Bridgford, East (St. Mary)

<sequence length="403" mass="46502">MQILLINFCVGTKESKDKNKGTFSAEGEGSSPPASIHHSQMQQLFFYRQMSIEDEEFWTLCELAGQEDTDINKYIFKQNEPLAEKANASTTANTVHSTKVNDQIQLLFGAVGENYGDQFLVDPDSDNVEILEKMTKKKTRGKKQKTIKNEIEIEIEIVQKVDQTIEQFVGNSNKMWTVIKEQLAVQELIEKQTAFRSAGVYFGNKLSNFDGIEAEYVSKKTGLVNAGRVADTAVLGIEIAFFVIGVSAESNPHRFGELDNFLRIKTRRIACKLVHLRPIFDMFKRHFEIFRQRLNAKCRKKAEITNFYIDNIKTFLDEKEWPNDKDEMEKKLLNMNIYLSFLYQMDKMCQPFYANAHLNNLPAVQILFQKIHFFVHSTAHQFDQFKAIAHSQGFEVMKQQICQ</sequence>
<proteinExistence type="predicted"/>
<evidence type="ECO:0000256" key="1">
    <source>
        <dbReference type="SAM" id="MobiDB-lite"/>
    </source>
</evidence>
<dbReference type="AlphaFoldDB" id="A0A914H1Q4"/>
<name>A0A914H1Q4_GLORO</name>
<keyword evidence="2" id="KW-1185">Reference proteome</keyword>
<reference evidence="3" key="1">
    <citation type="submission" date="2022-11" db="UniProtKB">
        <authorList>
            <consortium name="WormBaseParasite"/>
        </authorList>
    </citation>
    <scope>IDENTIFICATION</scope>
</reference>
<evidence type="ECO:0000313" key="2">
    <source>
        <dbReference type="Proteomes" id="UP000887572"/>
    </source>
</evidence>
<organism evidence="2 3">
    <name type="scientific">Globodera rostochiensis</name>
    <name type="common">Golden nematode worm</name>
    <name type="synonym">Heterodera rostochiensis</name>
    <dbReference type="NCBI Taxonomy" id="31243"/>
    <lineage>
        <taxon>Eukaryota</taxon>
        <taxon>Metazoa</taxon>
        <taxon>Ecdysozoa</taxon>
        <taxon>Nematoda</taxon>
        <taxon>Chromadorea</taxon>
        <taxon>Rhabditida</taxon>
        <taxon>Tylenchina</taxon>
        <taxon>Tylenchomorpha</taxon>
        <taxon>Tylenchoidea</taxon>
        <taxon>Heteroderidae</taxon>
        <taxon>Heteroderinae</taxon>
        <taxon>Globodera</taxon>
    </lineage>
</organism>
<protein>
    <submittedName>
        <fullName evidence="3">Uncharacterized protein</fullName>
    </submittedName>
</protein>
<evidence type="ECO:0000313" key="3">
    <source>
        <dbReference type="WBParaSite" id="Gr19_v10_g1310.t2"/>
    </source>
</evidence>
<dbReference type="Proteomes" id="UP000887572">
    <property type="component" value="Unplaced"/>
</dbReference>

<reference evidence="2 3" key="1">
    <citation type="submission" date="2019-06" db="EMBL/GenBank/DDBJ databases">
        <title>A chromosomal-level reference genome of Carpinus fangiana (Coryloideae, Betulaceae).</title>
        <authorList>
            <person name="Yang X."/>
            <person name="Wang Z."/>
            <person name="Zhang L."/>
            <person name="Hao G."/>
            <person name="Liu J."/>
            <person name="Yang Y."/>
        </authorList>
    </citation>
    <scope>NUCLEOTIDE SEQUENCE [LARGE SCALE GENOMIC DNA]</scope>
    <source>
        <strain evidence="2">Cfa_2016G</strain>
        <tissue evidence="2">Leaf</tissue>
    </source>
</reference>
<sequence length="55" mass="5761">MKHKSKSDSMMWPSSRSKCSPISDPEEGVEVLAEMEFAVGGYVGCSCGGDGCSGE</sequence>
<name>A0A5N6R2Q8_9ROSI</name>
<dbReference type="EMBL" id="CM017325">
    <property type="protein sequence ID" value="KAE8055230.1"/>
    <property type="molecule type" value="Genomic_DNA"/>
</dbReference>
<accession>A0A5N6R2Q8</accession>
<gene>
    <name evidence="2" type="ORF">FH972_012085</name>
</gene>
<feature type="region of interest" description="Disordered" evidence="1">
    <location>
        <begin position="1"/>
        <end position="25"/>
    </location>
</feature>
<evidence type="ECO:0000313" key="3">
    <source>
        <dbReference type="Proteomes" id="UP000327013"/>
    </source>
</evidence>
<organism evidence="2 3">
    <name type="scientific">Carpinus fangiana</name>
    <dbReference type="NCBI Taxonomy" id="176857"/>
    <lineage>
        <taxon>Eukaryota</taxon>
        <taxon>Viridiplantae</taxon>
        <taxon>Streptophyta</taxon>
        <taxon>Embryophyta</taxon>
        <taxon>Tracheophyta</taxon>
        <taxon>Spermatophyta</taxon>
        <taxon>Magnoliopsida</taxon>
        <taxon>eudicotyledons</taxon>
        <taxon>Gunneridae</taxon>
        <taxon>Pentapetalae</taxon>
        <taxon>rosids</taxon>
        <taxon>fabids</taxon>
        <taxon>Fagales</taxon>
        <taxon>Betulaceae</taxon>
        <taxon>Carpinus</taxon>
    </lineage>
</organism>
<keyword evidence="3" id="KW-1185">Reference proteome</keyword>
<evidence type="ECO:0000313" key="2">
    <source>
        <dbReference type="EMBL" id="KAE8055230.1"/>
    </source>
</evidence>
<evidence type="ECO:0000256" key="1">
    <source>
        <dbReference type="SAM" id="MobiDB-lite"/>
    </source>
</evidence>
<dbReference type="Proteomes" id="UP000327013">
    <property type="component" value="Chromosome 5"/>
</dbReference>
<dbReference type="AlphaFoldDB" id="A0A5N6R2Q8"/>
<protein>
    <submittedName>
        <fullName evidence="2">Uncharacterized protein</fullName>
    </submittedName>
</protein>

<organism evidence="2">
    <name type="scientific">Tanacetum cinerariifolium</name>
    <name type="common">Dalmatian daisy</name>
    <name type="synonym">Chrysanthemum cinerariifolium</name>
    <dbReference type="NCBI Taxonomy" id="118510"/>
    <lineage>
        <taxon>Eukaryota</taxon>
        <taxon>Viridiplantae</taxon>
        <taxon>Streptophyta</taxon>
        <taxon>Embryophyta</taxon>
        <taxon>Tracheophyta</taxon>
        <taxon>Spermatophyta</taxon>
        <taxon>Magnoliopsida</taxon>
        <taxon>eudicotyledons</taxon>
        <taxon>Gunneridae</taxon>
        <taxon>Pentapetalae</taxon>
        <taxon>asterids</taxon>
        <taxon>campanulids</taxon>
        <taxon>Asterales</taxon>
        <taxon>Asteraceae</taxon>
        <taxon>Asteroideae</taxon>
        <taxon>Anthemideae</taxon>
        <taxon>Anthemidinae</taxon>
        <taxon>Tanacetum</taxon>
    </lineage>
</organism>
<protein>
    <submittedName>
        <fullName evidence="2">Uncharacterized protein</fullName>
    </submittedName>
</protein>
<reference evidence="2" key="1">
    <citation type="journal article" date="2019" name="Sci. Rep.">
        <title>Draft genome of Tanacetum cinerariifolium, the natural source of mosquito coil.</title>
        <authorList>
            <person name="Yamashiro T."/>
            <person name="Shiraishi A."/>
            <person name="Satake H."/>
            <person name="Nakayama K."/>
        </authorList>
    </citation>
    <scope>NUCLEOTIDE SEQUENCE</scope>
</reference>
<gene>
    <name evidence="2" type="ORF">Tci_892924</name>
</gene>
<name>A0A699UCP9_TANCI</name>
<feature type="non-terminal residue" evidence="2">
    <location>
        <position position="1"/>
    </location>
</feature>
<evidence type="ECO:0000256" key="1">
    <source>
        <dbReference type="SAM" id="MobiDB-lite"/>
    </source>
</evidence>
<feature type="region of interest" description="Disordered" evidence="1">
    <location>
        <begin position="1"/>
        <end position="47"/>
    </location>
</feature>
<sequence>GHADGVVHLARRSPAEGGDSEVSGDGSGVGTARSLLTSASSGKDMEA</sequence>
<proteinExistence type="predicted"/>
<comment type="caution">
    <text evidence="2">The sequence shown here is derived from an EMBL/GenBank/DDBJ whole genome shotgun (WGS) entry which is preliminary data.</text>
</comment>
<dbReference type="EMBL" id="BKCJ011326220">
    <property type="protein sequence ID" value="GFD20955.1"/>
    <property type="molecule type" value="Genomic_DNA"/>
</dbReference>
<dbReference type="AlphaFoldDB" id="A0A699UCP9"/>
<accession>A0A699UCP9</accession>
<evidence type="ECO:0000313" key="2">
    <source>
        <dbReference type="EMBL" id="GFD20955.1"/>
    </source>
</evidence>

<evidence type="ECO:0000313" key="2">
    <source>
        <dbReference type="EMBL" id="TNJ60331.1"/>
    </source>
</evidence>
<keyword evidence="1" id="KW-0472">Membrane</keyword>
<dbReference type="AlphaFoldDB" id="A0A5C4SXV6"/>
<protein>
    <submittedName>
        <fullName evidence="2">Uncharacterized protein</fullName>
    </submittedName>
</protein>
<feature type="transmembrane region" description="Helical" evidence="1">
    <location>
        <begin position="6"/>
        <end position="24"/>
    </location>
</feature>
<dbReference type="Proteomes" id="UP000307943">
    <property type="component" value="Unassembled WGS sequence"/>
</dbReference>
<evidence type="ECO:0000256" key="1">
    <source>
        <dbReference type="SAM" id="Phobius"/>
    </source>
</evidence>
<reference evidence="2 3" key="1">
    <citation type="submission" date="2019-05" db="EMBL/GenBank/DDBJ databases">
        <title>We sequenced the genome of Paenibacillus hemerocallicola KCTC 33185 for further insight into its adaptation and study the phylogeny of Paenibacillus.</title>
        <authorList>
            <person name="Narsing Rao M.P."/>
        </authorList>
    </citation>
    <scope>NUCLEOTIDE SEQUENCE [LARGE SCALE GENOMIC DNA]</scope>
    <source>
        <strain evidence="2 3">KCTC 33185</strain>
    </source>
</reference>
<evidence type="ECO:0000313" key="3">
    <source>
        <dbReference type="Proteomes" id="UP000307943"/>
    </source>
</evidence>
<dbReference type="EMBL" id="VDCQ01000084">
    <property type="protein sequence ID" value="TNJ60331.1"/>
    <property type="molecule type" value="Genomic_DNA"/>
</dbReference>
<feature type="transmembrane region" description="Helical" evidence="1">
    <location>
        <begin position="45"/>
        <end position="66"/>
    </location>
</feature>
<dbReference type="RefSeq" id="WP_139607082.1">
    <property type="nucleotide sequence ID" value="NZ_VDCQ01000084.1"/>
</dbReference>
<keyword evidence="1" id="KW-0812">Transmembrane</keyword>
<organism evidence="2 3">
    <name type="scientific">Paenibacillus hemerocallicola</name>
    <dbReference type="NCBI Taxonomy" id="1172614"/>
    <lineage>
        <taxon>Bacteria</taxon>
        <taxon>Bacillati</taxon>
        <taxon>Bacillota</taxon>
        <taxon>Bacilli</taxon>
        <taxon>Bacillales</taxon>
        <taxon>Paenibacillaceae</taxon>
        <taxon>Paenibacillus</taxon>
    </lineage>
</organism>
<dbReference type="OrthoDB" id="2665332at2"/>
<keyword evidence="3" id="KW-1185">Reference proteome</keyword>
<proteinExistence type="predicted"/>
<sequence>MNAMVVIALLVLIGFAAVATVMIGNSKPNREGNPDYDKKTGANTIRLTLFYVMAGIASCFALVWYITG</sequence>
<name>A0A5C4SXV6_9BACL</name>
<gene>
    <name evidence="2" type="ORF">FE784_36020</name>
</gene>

BRIDGFORD, EAST (St. Mary), a parish, in the union of Bingham, N. division of the wapentake of Bingham, S. division of the county of Nottingham, 3 miles (N. by W.) from Bingham; containing 1110 inhabitants. Here, says Horsley, was the Margidunum of the Romans, numerous relies of whom have been discovered in the vicinity, particularly gold, silver, and brass coins of various emperors. Stukeley describes the place as lying within a mile of the station Ad Pontem: he adds, that "the Romans had a bridge across the Trent, with great buildings, cellars, and a quay for vessels to unload at;" and near a place called the Old-Wark Spring, have been found, according to the same authority, "Roman foundations of walls, and floors of houses, composed of stones set edgeways into clay, and liquid mortar run upon them." The parish comprises by computation 1777 acres, and is bounded on the north by the Trent, and on the south by the Fosse road, leading from Newark to the Nottingham and Grantham road: the soil is loamy, with some good tillage and pasture land; and the surface hilly towards the north. The river affords facilities for the conveyance of coal, grain, and other articles; and the manufacture of cotton stockings and lace is carried on to a moderate extent. In the 35th of Edward III., a market was granted to be held on Tuesdays, and two fairs yearly; but no record exists of their having been held. The living is a rectory, valued in the king's books at £19. 8. 6½.; net income, £752; patrons, the President and Fellows of Magdalene College, Oxford. Under an inclosure act, in 1798, 284 acres of land were assigned in lieu of tithes; there are 40 acres of old glebe, and an excellent residence. The church was rebuilt about sixty years since, but considerably reduced from its former dimensions; it had previously much glass, also, embellished with the arms of lords of the manor. There is a place of worship for Wesleyans.